I have returned to work. It is a gradual return, beginning with 2 weeks at 4 hours a day, the next 2 weeks will be 8 hours Monday, Wednesday, and Friday and 4 hours Tuesdays and Thursdays. It is a good thing that I have the gift of loving those people who surround me at work, because it has been a challenge being back….bigger than I thought. I have found it difficult to concentrate when others around me are talking (been a long time since I have had to multitask that way), truthfully haven’t felt very successful and like I have let them down in some of my research tasks over the last week or so, and have definitely been more tired (something I haven’t wanted to allow myself to admit at all this last year and a bit…staying positive and focused on being well was too important to me to allow many thoughts of “how is this truly impacting me”?).
Don’t get me wrong, truly I did feel pretty great going through my treatment most of the time, but at some point I wonder if I lost a little contact with honestly checking in because I was afraid that if I let others down they wouldn’t want to be around me, or worse letting myself fall down and not be able to get back out of that well. But I digress – that is now in the past, it is today I can address.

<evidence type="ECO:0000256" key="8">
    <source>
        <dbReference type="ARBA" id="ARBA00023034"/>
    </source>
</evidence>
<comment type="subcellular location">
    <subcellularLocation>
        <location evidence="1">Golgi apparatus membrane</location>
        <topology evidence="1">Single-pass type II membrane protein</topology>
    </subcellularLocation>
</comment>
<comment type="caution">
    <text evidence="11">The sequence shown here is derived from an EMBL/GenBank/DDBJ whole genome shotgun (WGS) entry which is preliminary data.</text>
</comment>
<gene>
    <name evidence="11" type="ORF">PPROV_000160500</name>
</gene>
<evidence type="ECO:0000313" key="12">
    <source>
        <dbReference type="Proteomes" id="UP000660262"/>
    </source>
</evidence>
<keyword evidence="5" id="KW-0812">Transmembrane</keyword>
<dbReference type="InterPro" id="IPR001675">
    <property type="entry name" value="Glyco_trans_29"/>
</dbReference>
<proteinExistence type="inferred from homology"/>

In the past 3 or 4 months I have spoken with 3 different psychologists trying to address things like:
- Loss of loved ones,
- My self worth,
- The pressure I have been putting on myself to figure out why I beat cancer – there must be something important I am meant to do in my life (survivor’s guilt perhaps – here I am healthy and well and I am witnessing multiple women that have not had that gift with close families of their own heartbroken at loosing them in one way or another),
- Dealing with my Mom’s estate and suddenly becoming a landlord in that process (something I have never enjoyed or wanted to be)
- Learning to cope with the loss of my Mom (have started a Good Grief bereavement group through the Red Deer Hospice – it has shaken a whole lot of things up again for me, but I would rather feel that I am addressing them now, in a safe place, than have the full and raw grief rear it’s ugly head 3 years from now in some strange blindside)
- Physical healing (yes, I have to admit I am still healing, especially from my reconstruction surgery on Dec 19 and the continued appointments with intent to expand my implants to a size I am comfortable with)
- Logistics of returning to work (keeping up with proper nutrition/ meal prep and getting home to let my boyz (aka dogs for those of you new readers) our at lunchtime and the added separation anxiety for my 10 yr old yorkie Winston)
- Getting to the gym and finding the energy I need for my workouts (that in turn return energy and endorphins to me).
- And lately, as a surprise to me, the fear of the cancer returning